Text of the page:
The Wingman app.

Courtesy

“I kind of had that light bulb moment,” says Wilson. “Wow, wouldn’t it be fun if I could just let my friends do it for me? They have great insights. They’re always going to toot my horn, and they love me, but they can also talk about my lovable flaws and maybe just help me bypass some of the craziness that goes on.”

In an era that finds Americans both more likely to be single and increasingly likely to say that they feel lonely, dating with the help of friends is something of a one-two punch, allowing you to look for love while strengthening platonic friendships. In fact, the rise of products like Wingman and Ship, another friend-swiping app that launched last year, suggests that there’s a need to make online dating—and perhaps life in general—a little less lonesome.

There’s a need to make online dating—and perhaps life in general—a little less lonesome.

Nor is it terribly surprising that both Wingman and Ship were founded by women; men, studies have found, often have a harder time than women building and maintaining friendships. In Britain, nearly one in five men says he has no friends at all. In the U.S., straight, white men have fewer friends than any other demographic. And those statistics are alarming when you consider that having close, fulfilling friendships has been associated with lower risks of illnesses like cancer and heart disease. Growing closer with friends by discussing your dating life could just be good for you in general, whether or not you do it online.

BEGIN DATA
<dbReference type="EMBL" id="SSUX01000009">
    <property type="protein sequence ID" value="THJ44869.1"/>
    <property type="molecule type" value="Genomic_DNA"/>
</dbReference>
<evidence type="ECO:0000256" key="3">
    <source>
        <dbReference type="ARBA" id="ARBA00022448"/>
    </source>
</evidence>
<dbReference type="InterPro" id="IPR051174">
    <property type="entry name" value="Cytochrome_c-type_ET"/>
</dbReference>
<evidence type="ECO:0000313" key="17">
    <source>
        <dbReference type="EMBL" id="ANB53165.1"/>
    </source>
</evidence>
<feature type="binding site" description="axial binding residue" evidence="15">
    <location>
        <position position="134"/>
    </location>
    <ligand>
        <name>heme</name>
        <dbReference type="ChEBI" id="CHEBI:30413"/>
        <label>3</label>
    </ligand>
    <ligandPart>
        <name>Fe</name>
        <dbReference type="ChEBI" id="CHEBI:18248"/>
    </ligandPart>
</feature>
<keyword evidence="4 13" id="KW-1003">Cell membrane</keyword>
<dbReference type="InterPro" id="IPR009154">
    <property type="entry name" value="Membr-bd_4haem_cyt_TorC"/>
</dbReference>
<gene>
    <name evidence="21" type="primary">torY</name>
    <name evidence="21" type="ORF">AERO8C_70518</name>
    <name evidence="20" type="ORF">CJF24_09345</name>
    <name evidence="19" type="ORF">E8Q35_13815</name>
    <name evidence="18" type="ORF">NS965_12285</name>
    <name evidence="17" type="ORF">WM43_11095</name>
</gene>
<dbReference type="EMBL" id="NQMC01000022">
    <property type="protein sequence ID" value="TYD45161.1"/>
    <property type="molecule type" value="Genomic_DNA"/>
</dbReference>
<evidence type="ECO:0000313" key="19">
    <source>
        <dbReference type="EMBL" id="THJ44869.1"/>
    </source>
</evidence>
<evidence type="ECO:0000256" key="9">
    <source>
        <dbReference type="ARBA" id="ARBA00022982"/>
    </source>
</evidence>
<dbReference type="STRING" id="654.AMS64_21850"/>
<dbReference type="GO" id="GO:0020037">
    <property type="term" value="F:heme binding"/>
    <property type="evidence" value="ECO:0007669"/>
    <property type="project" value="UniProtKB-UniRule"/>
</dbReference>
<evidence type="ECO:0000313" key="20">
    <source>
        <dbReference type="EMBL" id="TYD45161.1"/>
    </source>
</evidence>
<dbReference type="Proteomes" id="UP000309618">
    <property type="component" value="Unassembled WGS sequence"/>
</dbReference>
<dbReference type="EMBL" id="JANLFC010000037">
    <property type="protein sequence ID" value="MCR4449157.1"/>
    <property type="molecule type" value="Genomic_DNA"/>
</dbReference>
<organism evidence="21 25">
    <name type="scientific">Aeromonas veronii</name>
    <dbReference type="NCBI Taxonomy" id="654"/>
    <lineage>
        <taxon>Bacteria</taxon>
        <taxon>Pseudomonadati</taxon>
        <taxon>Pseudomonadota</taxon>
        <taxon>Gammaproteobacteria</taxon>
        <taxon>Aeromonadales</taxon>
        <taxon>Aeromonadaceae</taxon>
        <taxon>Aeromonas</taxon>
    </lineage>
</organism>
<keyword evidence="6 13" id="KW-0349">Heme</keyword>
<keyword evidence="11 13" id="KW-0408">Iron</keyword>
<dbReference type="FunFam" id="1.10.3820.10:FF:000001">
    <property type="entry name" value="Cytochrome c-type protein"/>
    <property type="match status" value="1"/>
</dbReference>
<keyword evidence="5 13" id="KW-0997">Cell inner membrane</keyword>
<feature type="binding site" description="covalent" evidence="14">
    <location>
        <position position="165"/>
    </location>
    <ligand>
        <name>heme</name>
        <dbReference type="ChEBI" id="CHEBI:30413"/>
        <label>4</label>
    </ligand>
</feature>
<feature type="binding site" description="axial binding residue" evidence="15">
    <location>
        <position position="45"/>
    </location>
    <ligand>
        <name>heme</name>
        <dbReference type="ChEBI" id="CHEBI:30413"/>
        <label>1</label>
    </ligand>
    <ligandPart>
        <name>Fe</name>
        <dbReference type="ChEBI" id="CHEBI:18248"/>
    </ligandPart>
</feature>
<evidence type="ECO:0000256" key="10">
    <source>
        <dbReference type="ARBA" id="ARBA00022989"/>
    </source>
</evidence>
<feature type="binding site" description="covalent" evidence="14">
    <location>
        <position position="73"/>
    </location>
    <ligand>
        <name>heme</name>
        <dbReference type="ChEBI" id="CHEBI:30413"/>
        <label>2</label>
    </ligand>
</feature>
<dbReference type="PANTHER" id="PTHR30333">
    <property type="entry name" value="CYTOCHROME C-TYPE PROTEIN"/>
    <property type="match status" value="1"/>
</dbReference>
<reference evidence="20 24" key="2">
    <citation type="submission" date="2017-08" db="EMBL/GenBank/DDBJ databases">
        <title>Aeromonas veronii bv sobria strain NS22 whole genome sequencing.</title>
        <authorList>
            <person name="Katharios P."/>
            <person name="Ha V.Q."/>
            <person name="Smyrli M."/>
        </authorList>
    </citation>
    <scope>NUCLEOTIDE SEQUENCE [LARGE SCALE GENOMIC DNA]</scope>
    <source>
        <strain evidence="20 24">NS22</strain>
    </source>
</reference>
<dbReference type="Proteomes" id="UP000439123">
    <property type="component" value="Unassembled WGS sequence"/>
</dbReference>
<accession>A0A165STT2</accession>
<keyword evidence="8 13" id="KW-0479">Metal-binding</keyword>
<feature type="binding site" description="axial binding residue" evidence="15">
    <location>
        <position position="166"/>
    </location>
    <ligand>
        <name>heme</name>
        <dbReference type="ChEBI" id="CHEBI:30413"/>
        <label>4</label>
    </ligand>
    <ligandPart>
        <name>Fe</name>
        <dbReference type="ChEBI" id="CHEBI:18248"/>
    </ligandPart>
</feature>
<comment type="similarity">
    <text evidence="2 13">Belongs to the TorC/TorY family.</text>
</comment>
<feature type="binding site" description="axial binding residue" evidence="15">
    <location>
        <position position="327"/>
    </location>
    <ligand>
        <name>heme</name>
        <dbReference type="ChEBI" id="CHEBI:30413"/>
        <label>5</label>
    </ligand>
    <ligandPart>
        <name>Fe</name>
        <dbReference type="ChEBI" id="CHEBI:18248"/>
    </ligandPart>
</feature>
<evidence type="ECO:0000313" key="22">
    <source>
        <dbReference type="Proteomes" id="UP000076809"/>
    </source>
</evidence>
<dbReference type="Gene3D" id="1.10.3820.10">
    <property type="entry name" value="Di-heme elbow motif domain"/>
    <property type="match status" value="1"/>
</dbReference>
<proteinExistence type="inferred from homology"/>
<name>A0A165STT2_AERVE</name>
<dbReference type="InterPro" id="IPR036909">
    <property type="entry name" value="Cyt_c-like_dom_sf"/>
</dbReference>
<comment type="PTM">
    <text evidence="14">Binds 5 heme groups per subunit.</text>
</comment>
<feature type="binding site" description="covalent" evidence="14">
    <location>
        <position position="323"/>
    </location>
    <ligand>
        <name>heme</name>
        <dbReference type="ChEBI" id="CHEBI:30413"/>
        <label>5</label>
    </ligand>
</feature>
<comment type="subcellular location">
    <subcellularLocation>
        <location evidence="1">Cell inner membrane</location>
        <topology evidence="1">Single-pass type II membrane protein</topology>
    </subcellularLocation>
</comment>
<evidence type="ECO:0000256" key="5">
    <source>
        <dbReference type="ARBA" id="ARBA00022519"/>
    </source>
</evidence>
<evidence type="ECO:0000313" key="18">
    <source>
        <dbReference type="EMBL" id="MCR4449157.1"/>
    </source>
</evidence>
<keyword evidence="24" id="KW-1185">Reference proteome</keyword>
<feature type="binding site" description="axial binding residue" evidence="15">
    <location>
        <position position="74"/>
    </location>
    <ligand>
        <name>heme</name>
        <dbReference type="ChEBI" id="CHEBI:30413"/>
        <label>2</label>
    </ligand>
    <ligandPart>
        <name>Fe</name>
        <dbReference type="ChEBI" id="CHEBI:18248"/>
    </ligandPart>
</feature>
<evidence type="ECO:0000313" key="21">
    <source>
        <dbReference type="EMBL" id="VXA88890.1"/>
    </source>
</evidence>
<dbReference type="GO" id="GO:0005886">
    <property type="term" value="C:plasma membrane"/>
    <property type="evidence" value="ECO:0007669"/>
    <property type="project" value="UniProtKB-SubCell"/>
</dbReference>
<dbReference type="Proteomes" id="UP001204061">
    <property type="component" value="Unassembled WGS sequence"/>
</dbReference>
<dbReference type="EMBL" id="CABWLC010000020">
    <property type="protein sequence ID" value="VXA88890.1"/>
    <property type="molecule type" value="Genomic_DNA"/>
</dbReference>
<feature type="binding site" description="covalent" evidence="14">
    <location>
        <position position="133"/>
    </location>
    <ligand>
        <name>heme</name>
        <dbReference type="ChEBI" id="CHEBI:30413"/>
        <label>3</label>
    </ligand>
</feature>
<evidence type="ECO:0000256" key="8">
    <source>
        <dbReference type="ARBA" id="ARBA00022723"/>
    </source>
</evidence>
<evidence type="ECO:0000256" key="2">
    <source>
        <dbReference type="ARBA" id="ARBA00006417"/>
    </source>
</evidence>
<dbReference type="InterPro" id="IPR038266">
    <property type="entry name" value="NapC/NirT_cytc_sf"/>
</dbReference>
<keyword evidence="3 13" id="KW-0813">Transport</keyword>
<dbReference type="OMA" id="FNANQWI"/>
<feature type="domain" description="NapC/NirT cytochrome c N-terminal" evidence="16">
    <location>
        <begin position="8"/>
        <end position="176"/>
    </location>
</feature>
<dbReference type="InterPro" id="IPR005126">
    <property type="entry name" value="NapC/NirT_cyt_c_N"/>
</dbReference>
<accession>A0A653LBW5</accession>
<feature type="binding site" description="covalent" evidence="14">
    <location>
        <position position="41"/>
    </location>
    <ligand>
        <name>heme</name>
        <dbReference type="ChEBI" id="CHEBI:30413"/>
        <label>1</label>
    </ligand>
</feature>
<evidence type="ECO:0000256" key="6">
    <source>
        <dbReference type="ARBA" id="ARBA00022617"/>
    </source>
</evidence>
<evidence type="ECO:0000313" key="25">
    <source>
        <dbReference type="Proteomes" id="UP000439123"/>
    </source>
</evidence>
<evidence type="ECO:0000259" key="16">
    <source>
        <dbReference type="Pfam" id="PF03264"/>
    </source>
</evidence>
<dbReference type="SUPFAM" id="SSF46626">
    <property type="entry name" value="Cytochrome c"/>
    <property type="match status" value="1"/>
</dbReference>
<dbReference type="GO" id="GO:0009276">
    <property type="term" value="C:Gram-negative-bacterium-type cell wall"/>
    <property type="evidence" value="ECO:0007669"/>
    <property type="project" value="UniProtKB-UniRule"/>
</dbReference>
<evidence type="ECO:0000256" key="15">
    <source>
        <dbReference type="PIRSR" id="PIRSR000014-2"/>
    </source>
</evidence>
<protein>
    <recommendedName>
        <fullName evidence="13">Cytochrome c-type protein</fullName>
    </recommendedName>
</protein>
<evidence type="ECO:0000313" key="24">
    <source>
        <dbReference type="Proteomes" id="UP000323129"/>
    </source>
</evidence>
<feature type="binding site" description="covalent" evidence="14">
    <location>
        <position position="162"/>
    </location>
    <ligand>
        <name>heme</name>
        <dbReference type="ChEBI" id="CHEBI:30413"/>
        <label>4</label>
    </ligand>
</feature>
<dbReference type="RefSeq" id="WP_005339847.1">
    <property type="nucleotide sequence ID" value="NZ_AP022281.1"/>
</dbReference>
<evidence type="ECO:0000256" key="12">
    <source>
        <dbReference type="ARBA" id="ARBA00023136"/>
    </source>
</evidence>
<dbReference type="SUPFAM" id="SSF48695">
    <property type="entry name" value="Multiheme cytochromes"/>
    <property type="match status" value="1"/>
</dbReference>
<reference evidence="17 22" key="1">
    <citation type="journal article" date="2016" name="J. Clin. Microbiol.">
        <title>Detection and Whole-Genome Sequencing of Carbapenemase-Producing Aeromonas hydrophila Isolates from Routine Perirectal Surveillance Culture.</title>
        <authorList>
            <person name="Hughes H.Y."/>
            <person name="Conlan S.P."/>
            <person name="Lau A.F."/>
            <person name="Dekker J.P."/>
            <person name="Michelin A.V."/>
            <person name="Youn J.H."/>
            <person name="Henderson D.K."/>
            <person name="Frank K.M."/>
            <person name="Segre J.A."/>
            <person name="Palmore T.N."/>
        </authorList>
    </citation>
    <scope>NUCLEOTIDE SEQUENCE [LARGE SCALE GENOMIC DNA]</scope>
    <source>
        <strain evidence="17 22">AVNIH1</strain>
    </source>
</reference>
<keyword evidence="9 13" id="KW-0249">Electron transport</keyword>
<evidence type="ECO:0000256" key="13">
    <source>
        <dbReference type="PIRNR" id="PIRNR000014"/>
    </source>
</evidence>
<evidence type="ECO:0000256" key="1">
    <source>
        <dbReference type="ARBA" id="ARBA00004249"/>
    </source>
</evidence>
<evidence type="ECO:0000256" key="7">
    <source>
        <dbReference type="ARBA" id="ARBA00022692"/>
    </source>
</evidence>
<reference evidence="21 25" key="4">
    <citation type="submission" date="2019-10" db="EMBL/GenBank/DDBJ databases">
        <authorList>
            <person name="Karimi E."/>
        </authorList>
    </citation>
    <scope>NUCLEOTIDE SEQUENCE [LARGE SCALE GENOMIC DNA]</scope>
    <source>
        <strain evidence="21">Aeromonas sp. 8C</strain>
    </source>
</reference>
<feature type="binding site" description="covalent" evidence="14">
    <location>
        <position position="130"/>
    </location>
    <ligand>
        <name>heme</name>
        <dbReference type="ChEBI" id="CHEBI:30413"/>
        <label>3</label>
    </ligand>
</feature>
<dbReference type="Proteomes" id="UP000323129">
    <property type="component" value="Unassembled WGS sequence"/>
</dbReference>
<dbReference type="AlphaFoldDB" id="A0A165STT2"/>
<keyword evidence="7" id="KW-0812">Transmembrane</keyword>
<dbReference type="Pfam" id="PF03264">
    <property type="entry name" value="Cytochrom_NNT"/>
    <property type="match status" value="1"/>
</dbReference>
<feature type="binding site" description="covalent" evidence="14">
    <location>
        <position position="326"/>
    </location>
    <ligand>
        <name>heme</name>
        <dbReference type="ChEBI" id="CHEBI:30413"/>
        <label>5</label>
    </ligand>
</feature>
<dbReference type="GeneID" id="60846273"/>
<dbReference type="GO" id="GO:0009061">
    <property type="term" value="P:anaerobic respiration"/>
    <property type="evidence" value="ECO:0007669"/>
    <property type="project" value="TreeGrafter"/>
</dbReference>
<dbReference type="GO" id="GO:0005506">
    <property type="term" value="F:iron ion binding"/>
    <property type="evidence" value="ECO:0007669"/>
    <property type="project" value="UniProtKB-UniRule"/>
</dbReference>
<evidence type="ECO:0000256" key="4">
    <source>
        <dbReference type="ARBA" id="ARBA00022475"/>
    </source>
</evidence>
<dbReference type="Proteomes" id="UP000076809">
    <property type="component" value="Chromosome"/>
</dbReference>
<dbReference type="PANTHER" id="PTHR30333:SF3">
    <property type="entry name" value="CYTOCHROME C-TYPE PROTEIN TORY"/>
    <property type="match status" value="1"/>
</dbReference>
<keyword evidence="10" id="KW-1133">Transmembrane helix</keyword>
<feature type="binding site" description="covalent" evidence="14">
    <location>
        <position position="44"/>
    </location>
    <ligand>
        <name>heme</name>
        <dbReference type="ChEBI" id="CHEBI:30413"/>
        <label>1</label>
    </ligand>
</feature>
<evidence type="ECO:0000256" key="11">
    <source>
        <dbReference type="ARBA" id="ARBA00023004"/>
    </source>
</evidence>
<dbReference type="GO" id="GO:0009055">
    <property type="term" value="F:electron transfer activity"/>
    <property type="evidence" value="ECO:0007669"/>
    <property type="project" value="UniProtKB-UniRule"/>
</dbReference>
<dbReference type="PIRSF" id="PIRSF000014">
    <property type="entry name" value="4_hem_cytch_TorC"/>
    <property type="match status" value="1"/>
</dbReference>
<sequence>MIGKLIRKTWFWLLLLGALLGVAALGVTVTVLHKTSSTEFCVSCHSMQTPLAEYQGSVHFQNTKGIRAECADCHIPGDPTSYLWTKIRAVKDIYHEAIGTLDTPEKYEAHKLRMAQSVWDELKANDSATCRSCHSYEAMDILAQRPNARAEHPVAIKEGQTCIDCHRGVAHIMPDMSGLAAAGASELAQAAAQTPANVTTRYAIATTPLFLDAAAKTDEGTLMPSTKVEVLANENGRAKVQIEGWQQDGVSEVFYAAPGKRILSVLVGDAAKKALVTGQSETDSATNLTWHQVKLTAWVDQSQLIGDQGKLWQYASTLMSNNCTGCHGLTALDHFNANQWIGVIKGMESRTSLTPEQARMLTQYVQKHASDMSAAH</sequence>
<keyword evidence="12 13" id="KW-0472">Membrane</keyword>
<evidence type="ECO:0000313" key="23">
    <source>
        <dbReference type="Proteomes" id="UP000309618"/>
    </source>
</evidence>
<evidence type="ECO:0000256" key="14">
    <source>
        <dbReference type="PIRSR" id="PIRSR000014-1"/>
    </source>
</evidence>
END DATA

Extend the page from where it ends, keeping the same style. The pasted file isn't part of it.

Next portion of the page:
Having friends and loved ones play an active role in your dating app life can also be useful in the battle against pessimism and swiper’s fatigue. Possible matches who, to the single eye, blur into a mass potential catfish, can look promising through the eyes of your friends.

“You shut something down before it even happened,” says Wilson, describing the pushback friends offered in the face of her cynicism. “I would say, ‘Oh, look at the wallpaper, though. He’s got bad wallpaper in the background.’ And they would be like, ‘That is ridiculous…he could be at his granny’s.’”